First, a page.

Amid all of the talk of PR growth, it is worth noting that — for the financial sector at least — the boom years of 2008 may never return. While the capital markets have recovered, financial PR firms have learned that deals are no longer the lucrative source of fees that they once were.

Instead, financial PR increasingly requires a sophisticated understanding of reputation, particularly as financial service companies remain assailed by consumer and regulatory criticism. In tandem, the digital world  means that new skills are now a necessity rather than a luxury, requiring more than the traditional results document or press meeting.

For its annual Trend Forecast, the Holmes Report rounded up a number of specialists to help outline five trends that will define the financial PR sector in 2014. We also asked Stephen Thomas of AIA for his views as capital flows East-ward and the sector responds in accordance.

1. Democratization of financial performance
It used to be that only a few specialist outlets focused on covering the next tech IPO or the long-term investment value of a retail brand. That, says MWW chief social strategist Mitzi Emrich, is all changing, thanks to online media such as Buzzfeed and Business Insider, which combine broad appeal with a savvy understanding of business. “Stories that were once expected to be featured in a just a few outlets dedicated to covering the Street are now potential fodder a new breed of journalists and their readers, requiring a shift in how companies engage media reporting on their financial performance,” says Emrich. To respond, companies need to get better at understanding online influencers. Emrich advises them to provide first-hand access to internal experts and “unique insights beyond approved statements in a press release”, while also participating in the social media conversation. “A 21-year old day trader sitting in Hong Kong now has the exact tools as a short fund in New York,” adds SharpeLankester’s Charles Lankester. “This means they both have the ability to make or break a listed company.”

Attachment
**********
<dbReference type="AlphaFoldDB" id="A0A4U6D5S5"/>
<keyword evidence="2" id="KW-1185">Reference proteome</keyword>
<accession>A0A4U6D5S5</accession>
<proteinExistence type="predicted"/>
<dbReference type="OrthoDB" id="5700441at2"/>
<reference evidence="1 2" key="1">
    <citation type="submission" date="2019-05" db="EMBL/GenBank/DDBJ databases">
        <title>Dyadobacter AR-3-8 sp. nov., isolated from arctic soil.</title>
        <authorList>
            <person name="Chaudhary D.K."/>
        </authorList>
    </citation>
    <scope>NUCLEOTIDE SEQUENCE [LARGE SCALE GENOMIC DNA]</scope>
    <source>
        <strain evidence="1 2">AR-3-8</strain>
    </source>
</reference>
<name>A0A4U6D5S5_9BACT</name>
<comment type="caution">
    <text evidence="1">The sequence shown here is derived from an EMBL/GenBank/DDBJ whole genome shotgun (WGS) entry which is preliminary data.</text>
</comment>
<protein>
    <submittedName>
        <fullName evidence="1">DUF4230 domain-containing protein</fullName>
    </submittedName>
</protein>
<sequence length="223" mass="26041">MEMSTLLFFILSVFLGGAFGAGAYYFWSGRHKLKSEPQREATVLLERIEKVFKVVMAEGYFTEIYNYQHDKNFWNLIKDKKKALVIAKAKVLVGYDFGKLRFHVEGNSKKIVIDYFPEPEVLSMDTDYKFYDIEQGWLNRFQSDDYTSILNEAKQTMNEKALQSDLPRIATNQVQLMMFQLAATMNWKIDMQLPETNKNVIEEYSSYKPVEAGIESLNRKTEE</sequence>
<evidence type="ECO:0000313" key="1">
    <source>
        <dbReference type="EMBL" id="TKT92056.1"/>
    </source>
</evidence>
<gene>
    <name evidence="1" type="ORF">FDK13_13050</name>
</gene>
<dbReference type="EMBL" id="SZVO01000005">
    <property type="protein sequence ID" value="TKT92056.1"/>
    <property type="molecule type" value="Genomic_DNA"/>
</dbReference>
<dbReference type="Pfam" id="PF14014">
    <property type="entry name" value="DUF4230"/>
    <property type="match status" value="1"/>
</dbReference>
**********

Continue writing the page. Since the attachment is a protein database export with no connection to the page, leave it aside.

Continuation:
2. Online influence
The Netflix case means that companies can now use Twitter and Facebook as disclosure outlets. This, says Lankester, means “the old, long-winded press releases might be replaced by the 140 characters that Twitter allows you.” Meanwhile, notes Emrich, PR agencies have long focused social media monitoring on consumer sentiment, “building complex products that do little more than track complaints or mentions of products.” Yet a tweet from Carl Icahn can move markets. “As analysts, activist shareholders and institutional investors turn to channels to share their perspectives on corporate performance, mining social data should focus on more than just chatter,” explains Emrich. “Financial communicators and their agency partners must invest in building social media tools that predict how investor commentary, media coverage and consumer opinion are likely to converge and impact corporate valuation.” “The old information delivery mechanisms – brokers, financial journalists, newswires – are being rapidly disintermediated,” adds SharpeLankester’s Charles Lankester. “Those who get this right will see their shares trade at a premium. Those who ignore it, or get it wrong, will find themselves rapidly discounted.”

3. The rise of China